Work Isn’t What It Used to Be, So It’s Time to Look to the Future

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As the managing director of Silta, an HR and payroll services provider, I have a ringside seat to the Finnish business world. The working life challenges our client companies face are reflected in our business volume every day. We are living in times when old structures are crumbling. At the same time, companies that are bravely forging ahead are creating entirely new kinds of work.

The Markets for Big Companies Are Recovering, Small Companies Are Growing Fast

Many of our clients operate in fields that have been heavily affected by the structural changes taking place in the Finnish economy. For example, the changes affecting the tech cluster and paper industry, which have been the long standing pillars of our economy, have shown up in our day-to-day business as decreasing volumes and the need to rationalise operations.

The slump that these fields have been in for some time now is finally showing signs of passing, which has led to, for example, our client companies increasing hiring. Nevertheless, the Finnish economy still needs a boost, which is expected to come from the healthy positive trend currently being seen in the service sector, improving work productivity and export growth—including in the industries that have suffered most from the economic slump.

I have been especially cheered up by the strong growth I’m seeing in smaller companies: it has become natural for them to go international at an early stage, make use of advanced technology and offer high-margin services and products that can be profitably produced in Finland.

When Work and Worker Don’t Meet

The turnover of private service industries grew at a rate of about 3.6% last year, with the pace picking up towards the end of the year. Finland’s economic development following the financial crisis would have been much more grim without the construction and service industries holding up our transitioning economy.

The recent growth of the service sector has been in the form of relatively traditional jobs, but this won’t be able to sustain our budding growth indefinitely.

The number of working age citizens started to drop in Finland already in 2010, and our situation is much worse than in other Nordic countries. Unless we find ways to improve productivity, we are facing an unavoidable drop in working hours, overall production and negative economic growth.

The major challenge for our competitiveness is also an incidence problem, in which the right employees and workforce needs are not meeting for some reason. This is a real national challenge for us.

Treating the Symptoms, Not Fixing the Problem

Discussions about Finland’s competitiveness often confuse apples and oranges.

Our long-term competitiveness factors, such as infrastructure, education, technological aptitude and health care, are in good shape. Our problems are in shorter term competitiveness: Finland has high labour costs and our work productivity is lower than in other countries—not to mention the effect of exchange rates.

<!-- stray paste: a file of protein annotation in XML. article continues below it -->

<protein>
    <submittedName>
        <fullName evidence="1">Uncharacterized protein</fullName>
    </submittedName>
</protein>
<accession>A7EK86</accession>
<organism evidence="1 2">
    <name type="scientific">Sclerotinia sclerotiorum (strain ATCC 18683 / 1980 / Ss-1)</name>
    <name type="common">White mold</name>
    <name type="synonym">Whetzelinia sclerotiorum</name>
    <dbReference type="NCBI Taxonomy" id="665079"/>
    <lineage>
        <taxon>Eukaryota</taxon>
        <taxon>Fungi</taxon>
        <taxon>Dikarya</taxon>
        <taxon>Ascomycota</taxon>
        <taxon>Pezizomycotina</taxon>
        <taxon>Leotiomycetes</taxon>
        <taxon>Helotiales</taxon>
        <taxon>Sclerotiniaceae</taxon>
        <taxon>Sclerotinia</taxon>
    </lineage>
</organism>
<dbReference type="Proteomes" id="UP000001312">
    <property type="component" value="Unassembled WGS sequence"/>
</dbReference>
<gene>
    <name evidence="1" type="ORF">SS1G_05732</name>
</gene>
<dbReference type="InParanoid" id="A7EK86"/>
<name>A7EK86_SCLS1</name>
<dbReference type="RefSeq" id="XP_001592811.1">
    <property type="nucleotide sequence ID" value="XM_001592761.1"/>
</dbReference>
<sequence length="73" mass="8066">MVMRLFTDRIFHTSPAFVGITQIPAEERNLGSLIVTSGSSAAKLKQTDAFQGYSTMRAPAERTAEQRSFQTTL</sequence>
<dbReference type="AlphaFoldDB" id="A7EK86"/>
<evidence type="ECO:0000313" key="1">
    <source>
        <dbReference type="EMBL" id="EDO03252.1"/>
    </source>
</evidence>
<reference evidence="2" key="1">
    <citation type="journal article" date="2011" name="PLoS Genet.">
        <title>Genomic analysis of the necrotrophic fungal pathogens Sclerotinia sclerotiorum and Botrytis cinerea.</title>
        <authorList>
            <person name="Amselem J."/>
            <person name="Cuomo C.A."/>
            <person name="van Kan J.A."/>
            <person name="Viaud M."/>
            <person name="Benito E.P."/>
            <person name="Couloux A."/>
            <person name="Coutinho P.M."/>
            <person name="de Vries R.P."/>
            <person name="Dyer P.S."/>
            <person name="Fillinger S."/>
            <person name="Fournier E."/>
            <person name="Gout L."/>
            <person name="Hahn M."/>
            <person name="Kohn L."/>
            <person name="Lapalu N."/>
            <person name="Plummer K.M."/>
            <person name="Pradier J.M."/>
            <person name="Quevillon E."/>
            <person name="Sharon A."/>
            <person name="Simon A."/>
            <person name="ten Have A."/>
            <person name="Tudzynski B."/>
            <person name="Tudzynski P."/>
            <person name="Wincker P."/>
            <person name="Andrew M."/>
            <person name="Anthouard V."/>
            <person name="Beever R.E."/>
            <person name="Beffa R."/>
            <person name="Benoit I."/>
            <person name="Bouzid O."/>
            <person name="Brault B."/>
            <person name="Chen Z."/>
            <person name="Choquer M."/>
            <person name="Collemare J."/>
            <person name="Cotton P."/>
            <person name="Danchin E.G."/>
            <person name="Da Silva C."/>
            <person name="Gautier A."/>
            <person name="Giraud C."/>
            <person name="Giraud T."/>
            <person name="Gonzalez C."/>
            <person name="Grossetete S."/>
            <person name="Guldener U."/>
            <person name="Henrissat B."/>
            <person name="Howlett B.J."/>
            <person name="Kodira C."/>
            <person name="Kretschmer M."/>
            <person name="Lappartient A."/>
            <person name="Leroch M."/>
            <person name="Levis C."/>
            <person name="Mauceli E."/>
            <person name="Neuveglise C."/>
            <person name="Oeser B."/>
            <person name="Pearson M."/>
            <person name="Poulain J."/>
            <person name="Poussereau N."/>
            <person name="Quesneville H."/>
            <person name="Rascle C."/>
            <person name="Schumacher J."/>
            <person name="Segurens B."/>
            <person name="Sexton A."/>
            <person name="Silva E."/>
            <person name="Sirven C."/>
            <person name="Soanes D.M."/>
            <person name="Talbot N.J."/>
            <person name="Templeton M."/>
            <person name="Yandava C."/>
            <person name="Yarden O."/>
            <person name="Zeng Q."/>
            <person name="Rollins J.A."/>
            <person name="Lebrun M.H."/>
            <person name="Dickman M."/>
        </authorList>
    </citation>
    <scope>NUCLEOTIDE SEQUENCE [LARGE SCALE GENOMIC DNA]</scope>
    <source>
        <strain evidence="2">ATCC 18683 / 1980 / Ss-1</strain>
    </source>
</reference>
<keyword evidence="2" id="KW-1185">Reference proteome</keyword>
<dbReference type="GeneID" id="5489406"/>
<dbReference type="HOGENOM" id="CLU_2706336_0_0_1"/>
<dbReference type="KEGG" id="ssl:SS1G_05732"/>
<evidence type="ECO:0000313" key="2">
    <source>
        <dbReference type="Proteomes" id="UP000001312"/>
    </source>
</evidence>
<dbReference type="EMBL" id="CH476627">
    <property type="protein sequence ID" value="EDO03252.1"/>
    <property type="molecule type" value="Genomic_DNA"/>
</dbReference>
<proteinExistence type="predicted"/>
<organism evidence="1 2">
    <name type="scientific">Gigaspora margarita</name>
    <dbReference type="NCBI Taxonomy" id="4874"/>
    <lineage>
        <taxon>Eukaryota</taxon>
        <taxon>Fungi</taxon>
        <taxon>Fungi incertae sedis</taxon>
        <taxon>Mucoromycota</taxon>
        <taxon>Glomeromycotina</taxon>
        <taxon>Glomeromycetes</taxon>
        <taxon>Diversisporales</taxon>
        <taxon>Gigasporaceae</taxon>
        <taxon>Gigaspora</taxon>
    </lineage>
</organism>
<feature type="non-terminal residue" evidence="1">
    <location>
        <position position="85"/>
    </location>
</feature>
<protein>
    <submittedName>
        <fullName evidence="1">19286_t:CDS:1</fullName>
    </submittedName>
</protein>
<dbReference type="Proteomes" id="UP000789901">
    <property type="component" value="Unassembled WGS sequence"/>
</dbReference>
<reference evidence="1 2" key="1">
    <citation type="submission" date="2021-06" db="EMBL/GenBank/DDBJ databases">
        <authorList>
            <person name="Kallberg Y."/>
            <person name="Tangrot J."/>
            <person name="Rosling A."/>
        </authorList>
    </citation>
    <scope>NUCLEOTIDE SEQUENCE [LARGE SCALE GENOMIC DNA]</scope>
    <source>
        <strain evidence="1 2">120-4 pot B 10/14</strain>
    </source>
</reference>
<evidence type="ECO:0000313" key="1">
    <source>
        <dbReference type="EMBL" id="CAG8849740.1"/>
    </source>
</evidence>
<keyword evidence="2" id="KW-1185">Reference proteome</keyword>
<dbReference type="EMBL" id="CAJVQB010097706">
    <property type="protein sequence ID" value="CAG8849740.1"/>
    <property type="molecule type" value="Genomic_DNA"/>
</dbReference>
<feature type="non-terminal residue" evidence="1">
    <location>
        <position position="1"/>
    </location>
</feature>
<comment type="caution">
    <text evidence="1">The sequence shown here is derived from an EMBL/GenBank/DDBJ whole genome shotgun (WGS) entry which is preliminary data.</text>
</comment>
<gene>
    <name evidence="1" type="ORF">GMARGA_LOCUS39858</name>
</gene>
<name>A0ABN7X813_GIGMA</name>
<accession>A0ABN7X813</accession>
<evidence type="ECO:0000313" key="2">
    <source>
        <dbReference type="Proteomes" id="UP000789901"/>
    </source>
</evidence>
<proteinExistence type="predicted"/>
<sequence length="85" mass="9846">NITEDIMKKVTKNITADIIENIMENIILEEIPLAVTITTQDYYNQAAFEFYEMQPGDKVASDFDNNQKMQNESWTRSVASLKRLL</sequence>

Though we have been making moderate labour market decisions over the past few years, they don’t solve our structural problems. At best, we are treating symptoms, not the disease itself.

The best solution to market-based problems is not likely to be a centralised, political model, but a market-based one. Such a model would reform establishment-level agreement practices and employment legislation to match the challenges of today, and preferably also those of the near future. Some good examples can be found quite close by in our European neighbourhood, for example, in Germany.

Technology Making Inroads Even into Expert Services

One concrete source of improved productivity that has been raised is the expansion of the use of robotics, artificial intelligence and their various applications into expert service industries. Automation is already quite far along in industry, but expert fields are just now taking their first steps.

The biggest reasons for this slower development in expert fields have been the high cost of technology and the resulting marginal costs of investments as well as the fact that business models have been based on traditional human work.

The next big wave of outsourcing in expert fields is expected to take place in Finland when the degree of automation in the field is high enough that it is simply no longer sensible to do the work oneself, but also not to ship it out to be done by hand in an overseas service centre, whether owned by the company itself or by an external service provider.

Technology Creates New Work

Robotics and AI solutions will reduce or even do away with many current jobs, but will also create new ones and new income models. Above all, they will increase efficiency and improve the scalability of services compared to traditional operating models.

Indeed, Finnish companies should be at the forefront of adopting the latest technology, even if doing so temporarily weakens current profit models.  It is both the blessing and curse of digitalisation that if something can be disrupted, it probably will be sooner or later. Finland’s next competitiveness leap won’t happen by fine tuning old models, but will require innovation solutions relating to the productivity of human work, leading with knowledge and establishment-level agreement practices—not to mention major investments in technology and expertise.

Tatu Tulokas


Tatu Tulokas the managing director of Silta Oy. He is a member of Service Sector Employers Palta’s industrial policy committee and a member of the General Assembly of the Confederation of Finnish Industries. Castrén & Snellman is Silta’s business partner in employment law services.